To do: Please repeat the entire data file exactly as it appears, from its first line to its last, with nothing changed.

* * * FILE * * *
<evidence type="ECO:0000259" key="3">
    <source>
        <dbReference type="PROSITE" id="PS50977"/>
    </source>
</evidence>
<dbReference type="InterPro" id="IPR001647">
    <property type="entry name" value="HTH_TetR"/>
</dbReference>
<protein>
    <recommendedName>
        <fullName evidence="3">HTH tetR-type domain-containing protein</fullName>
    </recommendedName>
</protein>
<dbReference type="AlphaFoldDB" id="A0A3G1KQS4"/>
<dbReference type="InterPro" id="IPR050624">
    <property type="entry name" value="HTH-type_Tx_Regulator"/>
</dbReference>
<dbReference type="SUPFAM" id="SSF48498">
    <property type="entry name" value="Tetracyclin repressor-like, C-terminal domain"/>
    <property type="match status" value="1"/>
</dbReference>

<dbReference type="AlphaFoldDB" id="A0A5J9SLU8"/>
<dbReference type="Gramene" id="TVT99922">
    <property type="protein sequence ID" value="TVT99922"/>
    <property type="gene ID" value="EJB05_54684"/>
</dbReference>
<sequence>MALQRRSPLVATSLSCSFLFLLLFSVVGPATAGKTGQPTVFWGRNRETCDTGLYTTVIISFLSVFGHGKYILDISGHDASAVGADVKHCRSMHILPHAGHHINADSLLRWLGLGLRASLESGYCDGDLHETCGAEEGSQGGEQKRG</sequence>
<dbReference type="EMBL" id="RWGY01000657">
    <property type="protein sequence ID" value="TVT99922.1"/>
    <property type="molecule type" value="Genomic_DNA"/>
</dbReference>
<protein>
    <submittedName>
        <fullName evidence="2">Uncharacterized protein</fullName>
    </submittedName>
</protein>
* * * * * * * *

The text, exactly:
<evidence type="ECO:0000259" key="3">
    <source>
        <dbReference type="PROSITE" id="PS50977"/>
    </source>
</evidence>
<dbReference type="InterPro" id="IPR001647">
    <property type="entry name" value="HTH_TetR"/>
</dbReference>
<protein>
    <recommendedName>
        <fullName evidence="3">HTH tetR-type domain-containing protein</fullName>
    </recommendedName>
</protein>
<dbReference type="AlphaFoldDB" id="A0A3G1KQS4"/>
<dbReference type="InterPro" id="IPR050624">
    <property type="entry name" value="HTH-type_Tx_Regulator"/>
</dbReference>
<dbReference type="SUPFAM" id="SSF48498">
    <property type="entry name" value="Tetracyclin repressor-like, C-terminal domain"/>
    <property type="match status" value="1"/>
</dbReference>

<dbReference type="AlphaFoldDB" id="A0A5J9SLU8"/>
<dbReference type="Gramene" id="TVT99922">
    <property type="protein sequence ID" value="TVT99922"/>
    <property type="gene ID" value="EJB05_54684"/>
</dbReference>
<sequence>MALQRRSPLVATSLSCSFLFLLLFSVVGPATAGKTGQPTVFWGRNRETCDTGLYTTVIISFLSVFGHGKYILDISGHDASAVGADVKHCRSMHILPHAGHHINADSLLRWLGLGLRASLESGYCDGDLHETCGAEEGSQGGEQKRG</sequence>
<dbReference type="EMBL" id="RWGY01000657">
    <property type="protein sequence ID" value="TVT99922.1"/>
    <property type="molecule type" value="Genomic_DNA"/>
</dbReference>
<protein>
    <submittedName>
        <fullName evidence="2">Uncharacterized protein</fullName>
    </submittedName>
</protein>